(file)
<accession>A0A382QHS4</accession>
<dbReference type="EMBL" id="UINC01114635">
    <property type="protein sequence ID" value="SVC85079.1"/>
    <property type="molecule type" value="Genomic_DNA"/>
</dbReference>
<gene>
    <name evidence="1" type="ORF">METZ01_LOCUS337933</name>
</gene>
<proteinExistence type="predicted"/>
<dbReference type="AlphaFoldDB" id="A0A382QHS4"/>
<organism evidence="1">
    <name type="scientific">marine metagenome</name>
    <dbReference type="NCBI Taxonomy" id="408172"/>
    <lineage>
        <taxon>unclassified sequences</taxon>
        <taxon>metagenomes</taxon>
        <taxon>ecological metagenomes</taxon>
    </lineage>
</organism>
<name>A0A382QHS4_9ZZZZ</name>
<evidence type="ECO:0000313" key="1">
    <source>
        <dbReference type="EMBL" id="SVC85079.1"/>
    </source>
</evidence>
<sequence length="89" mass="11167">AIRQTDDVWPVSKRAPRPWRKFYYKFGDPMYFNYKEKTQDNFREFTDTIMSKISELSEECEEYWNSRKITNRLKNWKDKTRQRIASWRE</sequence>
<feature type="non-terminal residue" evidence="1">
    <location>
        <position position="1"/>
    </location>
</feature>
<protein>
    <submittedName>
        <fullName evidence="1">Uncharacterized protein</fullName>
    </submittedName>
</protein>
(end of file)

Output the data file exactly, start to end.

<accession>A0A382QHS4</accession>
<dbReference type="EMBL" id="UINC01114635">
    <property type="protein sequence ID" value="SVC85079.1"/>
    <property type="molecule type" value="Genomic_DNA"/>
</dbReference>
<gene>
    <name evidence="1" type="ORF">METZ01_LOCUS337933</name>
</gene>
<proteinExistence type="predicted"/>
<dbReference type="AlphaFoldDB" id="A0A382QHS4"/>
<organism evidence="1">
    <name type="scientific">marine metagenome</name>
    <dbReference type="NCBI Taxonomy" id="408172"/>
    <lineage>
        <taxon>unclassified sequences</taxon>
        <taxon>metagenomes</taxon>
        <taxon>ecological metagenomes</taxon>
    </lineage>
</organism>
<name>A0A382QHS4_9ZZZZ</name>
<evidence type="ECO:0000313" key="1">
    <source>
        <dbReference type="EMBL" id="SVC85079.1"/>
    </source>
</evidence>
<sequence length="89" mass="11167">AIRQTDDVWPVSKRAPRPWRKFYYKFGDPMYFNYKEKTQDNFREFTDTIMSKISELSEECEEYWNSRKITNRLKNWKDKTRQRIASWRE</sequence>
<feature type="non-terminal residue" evidence="1">
    <location>
        <position position="1"/>
    </location>
</feature>
<protein>
    <submittedName>
        <fullName evidence="1">Uncharacterized protein</fullName>
    </submittedName>
</protein>